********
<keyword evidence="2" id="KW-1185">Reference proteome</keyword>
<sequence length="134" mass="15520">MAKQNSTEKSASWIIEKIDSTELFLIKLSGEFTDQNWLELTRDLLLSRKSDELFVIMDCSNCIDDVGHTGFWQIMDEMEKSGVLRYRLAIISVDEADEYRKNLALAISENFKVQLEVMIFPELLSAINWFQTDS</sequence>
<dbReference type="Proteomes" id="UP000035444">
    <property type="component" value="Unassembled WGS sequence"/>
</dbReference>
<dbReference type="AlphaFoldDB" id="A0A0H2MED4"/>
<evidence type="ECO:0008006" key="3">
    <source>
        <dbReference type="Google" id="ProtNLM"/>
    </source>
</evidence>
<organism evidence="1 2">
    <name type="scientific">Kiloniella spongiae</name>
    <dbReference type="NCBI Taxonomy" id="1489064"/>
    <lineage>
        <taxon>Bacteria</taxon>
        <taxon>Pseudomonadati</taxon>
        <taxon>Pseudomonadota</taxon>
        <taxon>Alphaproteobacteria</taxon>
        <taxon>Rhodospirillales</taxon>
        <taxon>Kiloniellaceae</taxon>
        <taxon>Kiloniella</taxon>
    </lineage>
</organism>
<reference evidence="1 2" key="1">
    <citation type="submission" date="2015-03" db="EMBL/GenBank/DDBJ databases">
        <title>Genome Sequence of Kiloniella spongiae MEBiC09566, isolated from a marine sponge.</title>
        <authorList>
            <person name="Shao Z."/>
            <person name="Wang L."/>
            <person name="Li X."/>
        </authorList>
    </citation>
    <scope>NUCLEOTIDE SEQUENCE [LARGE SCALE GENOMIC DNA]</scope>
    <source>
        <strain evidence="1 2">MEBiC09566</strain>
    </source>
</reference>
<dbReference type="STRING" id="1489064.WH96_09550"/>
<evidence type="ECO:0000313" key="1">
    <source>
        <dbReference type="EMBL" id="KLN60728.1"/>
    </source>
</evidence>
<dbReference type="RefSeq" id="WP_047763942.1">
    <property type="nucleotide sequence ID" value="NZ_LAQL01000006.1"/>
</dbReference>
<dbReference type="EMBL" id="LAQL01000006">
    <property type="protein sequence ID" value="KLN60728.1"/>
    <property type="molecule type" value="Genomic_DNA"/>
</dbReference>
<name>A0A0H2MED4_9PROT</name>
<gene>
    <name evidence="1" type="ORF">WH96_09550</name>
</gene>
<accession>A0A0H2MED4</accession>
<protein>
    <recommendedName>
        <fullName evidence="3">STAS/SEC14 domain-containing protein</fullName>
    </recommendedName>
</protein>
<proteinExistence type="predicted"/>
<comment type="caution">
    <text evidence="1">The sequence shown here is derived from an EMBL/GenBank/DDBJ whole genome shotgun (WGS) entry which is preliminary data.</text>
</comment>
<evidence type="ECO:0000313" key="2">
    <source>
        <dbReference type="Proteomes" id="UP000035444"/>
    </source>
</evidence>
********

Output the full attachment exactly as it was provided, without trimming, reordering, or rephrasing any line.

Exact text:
<keyword evidence="2" id="KW-1185">Reference proteome</keyword>
<sequence length="134" mass="15520">MAKQNSTEKSASWIIEKIDSTELFLIKLSGEFTDQNWLELTRDLLLSRKSDELFVIMDCSNCIDDVGHTGFWQIMDEMEKSGVLRYRLAIISVDEADEYRKNLALAISENFKVQLEVMIFPELLSAINWFQTDS</sequence>
<dbReference type="Proteomes" id="UP000035444">
    <property type="component" value="Unassembled WGS sequence"/>
</dbReference>
<dbReference type="AlphaFoldDB" id="A0A0H2MED4"/>
<evidence type="ECO:0008006" key="3">
    <source>
        <dbReference type="Google" id="ProtNLM"/>
    </source>
</evidence>
<organism evidence="1 2">
    <name type="scientific">Kiloniella spongiae</name>
    <dbReference type="NCBI Taxonomy" id="1489064"/>
    <lineage>
        <taxon>Bacteria</taxon>
        <taxon>Pseudomonadati</taxon>
        <taxon>Pseudomonadota</taxon>
        <taxon>Alphaproteobacteria</taxon>
        <taxon>Rhodospirillales</taxon>
        <taxon>Kiloniellaceae</taxon>
        <taxon>Kiloniella</taxon>
    </lineage>
</organism>
<reference evidence="1 2" key="1">
    <citation type="submission" date="2015-03" db="EMBL/GenBank/DDBJ databases">
        <title>Genome Sequence of Kiloniella spongiae MEBiC09566, isolated from a marine sponge.</title>
        <authorList>
            <person name="Shao Z."/>
            <person name="Wang L."/>
            <person name="Li X."/>
        </authorList>
    </citation>
    <scope>NUCLEOTIDE SEQUENCE [LARGE SCALE GENOMIC DNA]</scope>
    <source>
        <strain evidence="1 2">MEBiC09566</strain>
    </source>
</reference>
<dbReference type="STRING" id="1489064.WH96_09550"/>
<evidence type="ECO:0000313" key="1">
    <source>
        <dbReference type="EMBL" id="KLN60728.1"/>
    </source>
</evidence>
<dbReference type="RefSeq" id="WP_047763942.1">
    <property type="nucleotide sequence ID" value="NZ_LAQL01000006.1"/>
</dbReference>
<dbReference type="EMBL" id="LAQL01000006">
    <property type="protein sequence ID" value="KLN60728.1"/>
    <property type="molecule type" value="Genomic_DNA"/>
</dbReference>
<name>A0A0H2MED4_9PROT</name>
<gene>
    <name evidence="1" type="ORF">WH96_09550</name>
</gene>
<accession>A0A0H2MED4</accession>
<protein>
    <recommendedName>
        <fullName evidence="3">STAS/SEC14 domain-containing protein</fullName>
    </recommendedName>
</protein>
<proteinExistence type="predicted"/>
<comment type="caution">
    <text evidence="1">The sequence shown here is derived from an EMBL/GenBank/DDBJ whole genome shotgun (WGS) entry which is preliminary data.</text>
</comment>
<evidence type="ECO:0000313" key="2">
    <source>
        <dbReference type="Proteomes" id="UP000035444"/>
    </source>
</evidence>